Editor’s Note: This month, several of our columnists have been reading The Way to Eternal Life. Today, Larry Peterson shares his review. Thank you to Abbey Press for making this book available to our blogging team.
THE WAY TO ETERNAL LIFE: Contemporary Reflections on the Traditional Stations of the Cross
Written by: Brother Francis de Sales Wagner, O.S.B.
Illustrations by: Father David Walpole, O.S.B. May 1, 1917—-January 27, 2012
Published by Abbey Press; St. Meinrad, IN 47577 82 Pages
Let me say right off the bat—I loved this book by Brother Francis. I think it is the most beautiful journey along the path of the Stations that I have ever taken. Having said that, now I shall tell you why.
You may think that using the word “beautiful” to describe The Way of The Cross is the wrong word to use but, for me, that word encapsulates this presentation of this devotion. We begin each station with a painting by Father Donald Walpole (Fr. Donald passed away in Jan, 2012, and his credits are listed in the book). First, we pause, looking at the picture which draws us into where we are going. Then Brother Francis leads us along in meditation. We walk along watching as Jesus is condemned to death all the way to when His defiled, dead body is laid in the tomb. As horrific as our Lord’s passion and death was, Brother Francis has managed to draw us into the full meaning of what happened and we are led to a deeper understanding of how we all are responsible for the journey Jesus had to make. The journey makes us stronger, wiser, and humbles us so we not only accept but also feel the love poured out by our Savior for us. BEAUTIFUL!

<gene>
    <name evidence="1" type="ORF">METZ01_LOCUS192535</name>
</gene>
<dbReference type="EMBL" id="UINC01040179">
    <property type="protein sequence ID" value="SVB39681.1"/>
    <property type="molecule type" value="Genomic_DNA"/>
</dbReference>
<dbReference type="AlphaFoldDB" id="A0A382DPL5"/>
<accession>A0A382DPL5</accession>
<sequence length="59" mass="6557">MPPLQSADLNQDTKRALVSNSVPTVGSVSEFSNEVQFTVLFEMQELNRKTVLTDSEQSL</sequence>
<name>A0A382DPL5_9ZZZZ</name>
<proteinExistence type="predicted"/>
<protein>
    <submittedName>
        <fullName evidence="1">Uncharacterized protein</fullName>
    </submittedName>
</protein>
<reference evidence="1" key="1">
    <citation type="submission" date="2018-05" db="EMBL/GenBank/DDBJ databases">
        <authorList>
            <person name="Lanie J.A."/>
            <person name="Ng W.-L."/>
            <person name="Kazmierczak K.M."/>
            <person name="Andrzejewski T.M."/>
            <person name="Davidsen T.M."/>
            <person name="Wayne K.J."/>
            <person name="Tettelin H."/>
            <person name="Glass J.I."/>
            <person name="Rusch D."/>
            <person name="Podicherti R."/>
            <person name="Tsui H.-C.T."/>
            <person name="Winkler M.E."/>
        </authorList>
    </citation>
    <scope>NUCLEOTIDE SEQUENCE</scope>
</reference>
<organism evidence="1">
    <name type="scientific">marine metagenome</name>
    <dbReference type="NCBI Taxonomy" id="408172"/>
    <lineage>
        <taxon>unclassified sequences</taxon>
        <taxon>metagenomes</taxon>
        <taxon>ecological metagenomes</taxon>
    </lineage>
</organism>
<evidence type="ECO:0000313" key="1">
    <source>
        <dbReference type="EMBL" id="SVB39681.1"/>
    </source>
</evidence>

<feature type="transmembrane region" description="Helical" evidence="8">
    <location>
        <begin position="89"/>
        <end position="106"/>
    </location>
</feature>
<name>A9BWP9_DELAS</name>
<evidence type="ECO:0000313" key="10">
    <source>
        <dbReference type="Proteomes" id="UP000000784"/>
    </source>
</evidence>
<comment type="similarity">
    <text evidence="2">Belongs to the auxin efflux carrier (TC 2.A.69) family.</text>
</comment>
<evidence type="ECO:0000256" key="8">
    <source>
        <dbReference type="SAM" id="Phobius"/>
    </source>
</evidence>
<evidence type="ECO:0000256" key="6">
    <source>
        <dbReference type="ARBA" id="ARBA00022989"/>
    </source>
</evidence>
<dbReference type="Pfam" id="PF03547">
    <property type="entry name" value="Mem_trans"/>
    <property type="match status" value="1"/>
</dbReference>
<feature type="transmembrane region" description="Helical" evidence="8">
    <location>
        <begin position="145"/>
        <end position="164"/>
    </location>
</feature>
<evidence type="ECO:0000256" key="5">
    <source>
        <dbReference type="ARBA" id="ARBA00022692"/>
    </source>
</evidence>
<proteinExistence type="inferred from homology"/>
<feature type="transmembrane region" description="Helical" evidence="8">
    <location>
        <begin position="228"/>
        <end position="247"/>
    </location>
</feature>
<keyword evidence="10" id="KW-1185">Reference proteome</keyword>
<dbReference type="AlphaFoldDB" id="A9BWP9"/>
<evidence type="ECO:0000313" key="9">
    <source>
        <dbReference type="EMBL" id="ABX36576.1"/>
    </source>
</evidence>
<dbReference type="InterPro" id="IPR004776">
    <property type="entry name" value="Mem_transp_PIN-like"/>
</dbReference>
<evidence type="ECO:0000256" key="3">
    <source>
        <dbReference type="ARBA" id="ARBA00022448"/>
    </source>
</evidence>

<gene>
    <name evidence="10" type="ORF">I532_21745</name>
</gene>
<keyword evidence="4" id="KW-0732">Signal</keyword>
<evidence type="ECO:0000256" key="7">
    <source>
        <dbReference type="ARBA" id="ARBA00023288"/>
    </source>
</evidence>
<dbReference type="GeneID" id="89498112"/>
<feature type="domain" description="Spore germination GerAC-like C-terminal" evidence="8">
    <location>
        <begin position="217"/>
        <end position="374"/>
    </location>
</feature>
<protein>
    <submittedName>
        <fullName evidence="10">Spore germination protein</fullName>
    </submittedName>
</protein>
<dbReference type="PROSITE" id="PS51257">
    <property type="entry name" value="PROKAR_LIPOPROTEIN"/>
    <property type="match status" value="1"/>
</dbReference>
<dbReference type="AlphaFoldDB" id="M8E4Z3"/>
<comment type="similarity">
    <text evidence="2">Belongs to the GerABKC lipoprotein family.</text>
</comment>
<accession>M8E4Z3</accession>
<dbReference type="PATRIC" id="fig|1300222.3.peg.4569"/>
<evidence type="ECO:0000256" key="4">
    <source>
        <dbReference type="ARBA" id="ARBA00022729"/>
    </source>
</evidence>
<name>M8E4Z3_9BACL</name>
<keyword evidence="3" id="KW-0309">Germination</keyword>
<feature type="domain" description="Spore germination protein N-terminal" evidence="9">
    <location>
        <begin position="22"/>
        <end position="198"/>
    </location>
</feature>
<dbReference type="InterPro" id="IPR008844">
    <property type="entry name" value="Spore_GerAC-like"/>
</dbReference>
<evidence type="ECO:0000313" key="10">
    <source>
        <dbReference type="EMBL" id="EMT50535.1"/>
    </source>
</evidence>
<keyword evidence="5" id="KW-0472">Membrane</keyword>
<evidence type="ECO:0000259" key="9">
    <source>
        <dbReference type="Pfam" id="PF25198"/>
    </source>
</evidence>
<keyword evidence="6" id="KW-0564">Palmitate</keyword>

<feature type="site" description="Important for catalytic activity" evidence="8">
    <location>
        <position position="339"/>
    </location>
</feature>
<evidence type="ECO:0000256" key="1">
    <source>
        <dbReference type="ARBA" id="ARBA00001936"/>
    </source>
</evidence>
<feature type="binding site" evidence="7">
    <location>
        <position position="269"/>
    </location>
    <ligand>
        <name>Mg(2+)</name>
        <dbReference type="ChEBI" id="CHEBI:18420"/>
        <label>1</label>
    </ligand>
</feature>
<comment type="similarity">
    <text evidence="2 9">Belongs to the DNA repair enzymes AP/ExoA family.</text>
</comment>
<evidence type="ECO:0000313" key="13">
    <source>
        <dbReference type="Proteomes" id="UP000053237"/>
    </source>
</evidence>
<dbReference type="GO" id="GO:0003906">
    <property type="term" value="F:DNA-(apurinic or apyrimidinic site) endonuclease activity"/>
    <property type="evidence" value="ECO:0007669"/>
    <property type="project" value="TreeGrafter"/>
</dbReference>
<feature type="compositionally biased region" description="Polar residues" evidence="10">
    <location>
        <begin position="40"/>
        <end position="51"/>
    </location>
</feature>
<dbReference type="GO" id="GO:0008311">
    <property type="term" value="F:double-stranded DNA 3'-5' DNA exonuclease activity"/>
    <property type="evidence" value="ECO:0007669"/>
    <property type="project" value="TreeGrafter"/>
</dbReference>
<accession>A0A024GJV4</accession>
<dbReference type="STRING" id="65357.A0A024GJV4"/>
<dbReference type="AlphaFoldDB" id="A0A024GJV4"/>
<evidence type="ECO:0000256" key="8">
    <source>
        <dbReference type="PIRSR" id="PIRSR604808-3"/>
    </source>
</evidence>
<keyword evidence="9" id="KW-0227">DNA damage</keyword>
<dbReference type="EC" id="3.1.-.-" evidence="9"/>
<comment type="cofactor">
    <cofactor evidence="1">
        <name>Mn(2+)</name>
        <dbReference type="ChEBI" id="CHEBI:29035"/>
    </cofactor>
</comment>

In the introduction, Brother Francis uses the analogy of a baseball player being asked to bunt (known as a sacrifice because the batter gives up his chance to hit). The purpose of the bunt is to move the base-runner along and hopefully get him home. We are challenged to remember that all of us are base-runners and our job is to be smart on the bases and make it home. When we make it home and score it validates the value of the sacrifice. We, as Catholic Christians, are all part of Jesus’ team. The only way you can be cut from this team is if you decide to turn your back and cut yourself. But, here is another BEAUTIFUL part. You can always come back. How cool is that?
My personal experience with The Stations of the Cross is through attendance in church during Lent where the congregation uses either the traditional “Way of the Cross” from pre-Vatican II complete with the Stabat Mater, or a more modern version titled, “Everyone’s Way of the Cross”, which uses a more secular approach to the stations. Both of these familiar devotions take about 30 minutes to complete as the priest or deacon walks from station to station.
Bro. Wagner’s book takes us into an expanded more contemplative journey, and his book is wonderful for personal reflection. It is meant to be read slowly and pondered upon, drawing the reader into a deeper understanding of the mystery of the Cross. If time permitted, it could be used in a church setting.
This year Lent begins on February 13 and I think Catholics should seriously consider adding this book to their Lenten devotions. You might find some quiet time alone and take just ten or fifteen minutes a day meditating on several of the stations in Brother Francis’ book. Then come back the next day and continue. I guarantee you one of the most profound Lenten experiences you will ever have.